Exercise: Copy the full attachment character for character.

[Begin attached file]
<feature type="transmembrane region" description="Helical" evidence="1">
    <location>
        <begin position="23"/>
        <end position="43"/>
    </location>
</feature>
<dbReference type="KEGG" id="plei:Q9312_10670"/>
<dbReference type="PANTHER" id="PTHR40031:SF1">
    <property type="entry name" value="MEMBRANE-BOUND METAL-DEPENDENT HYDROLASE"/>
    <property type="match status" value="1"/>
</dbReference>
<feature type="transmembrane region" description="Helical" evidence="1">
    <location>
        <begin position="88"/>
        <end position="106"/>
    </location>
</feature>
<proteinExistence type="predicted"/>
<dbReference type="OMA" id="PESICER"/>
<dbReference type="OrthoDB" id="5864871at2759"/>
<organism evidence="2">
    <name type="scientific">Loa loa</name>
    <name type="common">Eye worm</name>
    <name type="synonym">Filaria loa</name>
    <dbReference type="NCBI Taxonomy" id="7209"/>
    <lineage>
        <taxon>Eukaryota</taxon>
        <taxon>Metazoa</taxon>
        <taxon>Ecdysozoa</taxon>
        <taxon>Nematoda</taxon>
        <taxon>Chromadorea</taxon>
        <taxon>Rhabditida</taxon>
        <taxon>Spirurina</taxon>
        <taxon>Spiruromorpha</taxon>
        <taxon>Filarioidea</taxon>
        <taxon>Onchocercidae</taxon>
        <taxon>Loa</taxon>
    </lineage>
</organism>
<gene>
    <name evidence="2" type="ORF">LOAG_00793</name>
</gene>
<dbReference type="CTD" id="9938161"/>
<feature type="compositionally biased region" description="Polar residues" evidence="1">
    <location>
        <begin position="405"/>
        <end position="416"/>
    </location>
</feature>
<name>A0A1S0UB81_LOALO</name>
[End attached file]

<feature type="transmembrane region" description="Helical" evidence="1">
    <location>
        <begin position="23"/>
        <end position="43"/>
    </location>
</feature>
<dbReference type="KEGG" id="plei:Q9312_10670"/>
<dbReference type="PANTHER" id="PTHR40031:SF1">
    <property type="entry name" value="MEMBRANE-BOUND METAL-DEPENDENT HYDROLASE"/>
    <property type="match status" value="1"/>
</dbReference>
<feature type="transmembrane region" description="Helical" evidence="1">
    <location>
        <begin position="88"/>
        <end position="106"/>
    </location>
</feature>
<proteinExistence type="predicted"/>
<dbReference type="OMA" id="PESICER"/>
<dbReference type="OrthoDB" id="5864871at2759"/>
<organism evidence="2">
    <name type="scientific">Loa loa</name>
    <name type="common">Eye worm</name>
    <name type="synonym">Filaria loa</name>
    <dbReference type="NCBI Taxonomy" id="7209"/>
    <lineage>
        <taxon>Eukaryota</taxon>
        <taxon>Metazoa</taxon>
        <taxon>Ecdysozoa</taxon>
        <taxon>Nematoda</taxon>
        <taxon>Chromadorea</taxon>
        <taxon>Rhabditida</taxon>
        <taxon>Spirurina</taxon>
        <taxon>Spiruromorpha</taxon>
        <taxon>Filarioidea</taxon>
        <taxon>Onchocercidae</taxon>
        <taxon>Loa</taxon>
    </lineage>
</organism>
<gene>
    <name evidence="2" type="ORF">LOAG_00793</name>
</gene>
<dbReference type="CTD" id="9938161"/>
<feature type="compositionally biased region" description="Polar residues" evidence="1">
    <location>
        <begin position="405"/>
        <end position="416"/>
    </location>
</feature>
<name>A0A1S0UB81_LOALO</name>